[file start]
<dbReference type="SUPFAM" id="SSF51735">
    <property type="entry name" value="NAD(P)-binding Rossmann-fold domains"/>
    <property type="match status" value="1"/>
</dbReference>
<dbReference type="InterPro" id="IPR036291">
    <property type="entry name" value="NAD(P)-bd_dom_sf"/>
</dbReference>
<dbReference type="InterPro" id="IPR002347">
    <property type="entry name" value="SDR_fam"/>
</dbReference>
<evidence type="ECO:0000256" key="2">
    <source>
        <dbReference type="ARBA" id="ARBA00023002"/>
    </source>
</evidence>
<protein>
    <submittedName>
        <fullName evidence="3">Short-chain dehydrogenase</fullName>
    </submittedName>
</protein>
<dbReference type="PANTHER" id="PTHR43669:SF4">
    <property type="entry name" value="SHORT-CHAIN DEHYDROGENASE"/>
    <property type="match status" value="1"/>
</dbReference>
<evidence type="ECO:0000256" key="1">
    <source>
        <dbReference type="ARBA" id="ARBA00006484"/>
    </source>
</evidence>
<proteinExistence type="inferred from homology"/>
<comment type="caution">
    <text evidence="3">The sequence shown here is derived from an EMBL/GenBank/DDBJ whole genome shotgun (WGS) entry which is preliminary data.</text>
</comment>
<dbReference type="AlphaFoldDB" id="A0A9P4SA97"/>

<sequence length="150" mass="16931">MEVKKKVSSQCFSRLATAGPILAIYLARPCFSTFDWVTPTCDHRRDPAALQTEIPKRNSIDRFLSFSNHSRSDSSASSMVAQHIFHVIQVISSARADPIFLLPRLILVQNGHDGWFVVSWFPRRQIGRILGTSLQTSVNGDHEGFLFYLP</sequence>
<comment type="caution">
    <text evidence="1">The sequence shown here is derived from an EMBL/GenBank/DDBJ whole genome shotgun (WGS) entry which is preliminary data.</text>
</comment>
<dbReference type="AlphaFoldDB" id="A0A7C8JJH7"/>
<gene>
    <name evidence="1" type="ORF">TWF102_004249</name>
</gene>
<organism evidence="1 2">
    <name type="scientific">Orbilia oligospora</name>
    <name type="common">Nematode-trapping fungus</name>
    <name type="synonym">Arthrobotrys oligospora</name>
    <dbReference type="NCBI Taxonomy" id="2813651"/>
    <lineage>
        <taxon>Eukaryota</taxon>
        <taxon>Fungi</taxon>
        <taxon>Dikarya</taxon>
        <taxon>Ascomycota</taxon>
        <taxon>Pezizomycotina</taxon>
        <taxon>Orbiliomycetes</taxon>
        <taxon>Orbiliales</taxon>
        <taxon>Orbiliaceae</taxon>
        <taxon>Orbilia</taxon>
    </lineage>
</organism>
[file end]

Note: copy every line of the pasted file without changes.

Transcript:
<dbReference type="SUPFAM" id="SSF51735">
    <property type="entry name" value="NAD(P)-binding Rossmann-fold domains"/>
    <property type="match status" value="1"/>
</dbReference>
<dbReference type="InterPro" id="IPR036291">
    <property type="entry name" value="NAD(P)-bd_dom_sf"/>
</dbReference>
<dbReference type="InterPro" id="IPR002347">
    <property type="entry name" value="SDR_fam"/>
</dbReference>
<evidence type="ECO:0000256" key="2">
    <source>
        <dbReference type="ARBA" id="ARBA00023002"/>
    </source>
</evidence>
<protein>
    <submittedName>
        <fullName evidence="3">Short-chain dehydrogenase</fullName>
    </submittedName>
</protein>
<dbReference type="PANTHER" id="PTHR43669:SF4">
    <property type="entry name" value="SHORT-CHAIN DEHYDROGENASE"/>
    <property type="match status" value="1"/>
</dbReference>
<evidence type="ECO:0000256" key="1">
    <source>
        <dbReference type="ARBA" id="ARBA00006484"/>
    </source>
</evidence>
<proteinExistence type="inferred from homology"/>
<comment type="caution">
    <text evidence="3">The sequence shown here is derived from an EMBL/GenBank/DDBJ whole genome shotgun (WGS) entry which is preliminary data.</text>
</comment>
<dbReference type="AlphaFoldDB" id="A0A9P4SA97"/>

<sequence length="150" mass="16931">MEVKKKVSSQCFSRLATAGPILAIYLARPCFSTFDWVTPTCDHRRDPAALQTEIPKRNSIDRFLSFSNHSRSDSSASSMVAQHIFHVIQVISSARADPIFLLPRLILVQNGHDGWFVVSWFPRRQIGRILGTSLQTSVNGDHEGFLFYLP</sequence>
<comment type="caution">
    <text evidence="1">The sequence shown here is derived from an EMBL/GenBank/DDBJ whole genome shotgun (WGS) entry which is preliminary data.</text>
</comment>
<dbReference type="AlphaFoldDB" id="A0A7C8JJH7"/>
<gene>
    <name evidence="1" type="ORF">TWF102_004249</name>
</gene>
<organism evidence="1 2">
    <name type="scientific">Orbilia oligospora</name>
    <name type="common">Nematode-trapping fungus</name>
    <name type="synonym">Arthrobotrys oligospora</name>
    <dbReference type="NCBI Taxonomy" id="2813651"/>
    <lineage>
        <taxon>Eukaryota</taxon>
        <taxon>Fungi</taxon>
        <taxon>Dikarya</taxon>
        <taxon>Ascomycota</taxon>
        <taxon>Pezizomycotina</taxon>
        <taxon>Orbiliomycetes</taxon>
        <taxon>Orbiliales</taxon>
        <taxon>Orbiliaceae</taxon>
        <taxon>Orbilia</taxon>
    </lineage>
</organism>